Duration: 14 minutes
I originally conceived Through Shadows as a kind of companion-piece to my Nocturne. The Nocturne is largely euphonious—even rapturous—and I intended Through Shadows to be about a different facet of the Night Mind: the racing thoughts, the anxieties, the irrational fears. As I began working, I found that the tension within the musical material demanded a broader canvas; what developed is a piece on a large scale, similar in scope to a one-movement sonata. The piece moves through a shifting series of developments and variations, and its affect ranges widely—although the harmonies always retain their astringent edge.
In Through Shadows, the piano rarely stops resonating; but the particular color of the resonance is carefully controlled through the nearly constant use of the middle “sostenuto” pedal, which allows some notes to ring while others are dampened. These resonances are like shadows of the sound; also shadowy are the low, dense chords characteristic of this work, and the ephemeral nature of its various sections. In my imagination was a passage from George MacDonald’s “The Golden Key,” part of which I set in an early song. MacDonald’s fairy tale is about a quest, and this is one of the things the two travelers encounter:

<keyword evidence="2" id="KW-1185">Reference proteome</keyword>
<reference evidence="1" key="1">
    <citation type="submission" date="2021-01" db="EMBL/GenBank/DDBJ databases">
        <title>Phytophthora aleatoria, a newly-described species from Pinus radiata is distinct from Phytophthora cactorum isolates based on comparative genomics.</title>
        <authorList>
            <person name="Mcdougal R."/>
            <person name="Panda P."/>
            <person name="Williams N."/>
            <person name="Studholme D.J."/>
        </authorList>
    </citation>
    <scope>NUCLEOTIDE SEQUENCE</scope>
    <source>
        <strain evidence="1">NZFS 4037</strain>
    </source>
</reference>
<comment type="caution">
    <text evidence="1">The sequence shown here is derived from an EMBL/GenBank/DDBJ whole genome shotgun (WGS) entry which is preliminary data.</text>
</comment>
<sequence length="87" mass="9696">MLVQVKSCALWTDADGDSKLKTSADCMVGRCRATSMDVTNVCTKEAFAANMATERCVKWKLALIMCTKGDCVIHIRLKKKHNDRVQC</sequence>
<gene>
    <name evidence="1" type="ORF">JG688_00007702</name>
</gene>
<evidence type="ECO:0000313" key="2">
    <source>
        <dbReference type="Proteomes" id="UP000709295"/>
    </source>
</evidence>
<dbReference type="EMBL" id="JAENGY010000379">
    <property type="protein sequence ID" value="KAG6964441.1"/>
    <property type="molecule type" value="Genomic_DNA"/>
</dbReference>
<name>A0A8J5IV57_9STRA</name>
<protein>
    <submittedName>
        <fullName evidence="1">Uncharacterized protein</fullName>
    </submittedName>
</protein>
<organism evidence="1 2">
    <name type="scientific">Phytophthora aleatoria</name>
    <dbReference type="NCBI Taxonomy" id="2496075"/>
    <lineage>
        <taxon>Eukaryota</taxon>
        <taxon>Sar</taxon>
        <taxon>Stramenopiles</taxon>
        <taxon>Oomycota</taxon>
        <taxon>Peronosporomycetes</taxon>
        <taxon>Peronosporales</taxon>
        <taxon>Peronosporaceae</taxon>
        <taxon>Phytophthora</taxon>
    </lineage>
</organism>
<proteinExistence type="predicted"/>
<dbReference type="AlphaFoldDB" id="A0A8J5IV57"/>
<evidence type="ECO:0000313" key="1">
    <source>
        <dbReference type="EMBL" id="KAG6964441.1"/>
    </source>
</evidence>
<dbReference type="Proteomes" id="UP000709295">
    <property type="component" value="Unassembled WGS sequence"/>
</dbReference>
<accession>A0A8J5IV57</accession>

Looking down, they could not tell whether the valley below was a grassy plain or a great still lake. They had never seen any place look like it. The way to it was difficult and dangerous, but down the narrow path they went, and reached the bottom in safety… It was no wonder to them now that they had not been able to tell what it was, for this surface was everywhere crowded with shadows. It was a sea of shadows… As they walked they waded knee-deep in the lovely lake. For the shadows were not merely lying on the surface of the ground, but heaped up above it like substantial forms of darkness, as if they had been cast upon a thousand different planes of the air.
I think of my harmonies in Through Shadows as “substantial forms of darkness,” especially as they build into clusters towards the end of the piece. But, like the shadows in MacDonald, these are not necessarily sinister—some may be, but others are poignant, even tender.
Click here to view the first four pages of the score
Premiere: Kilbourn Hall, Rochester, NY — October 2014 by the composer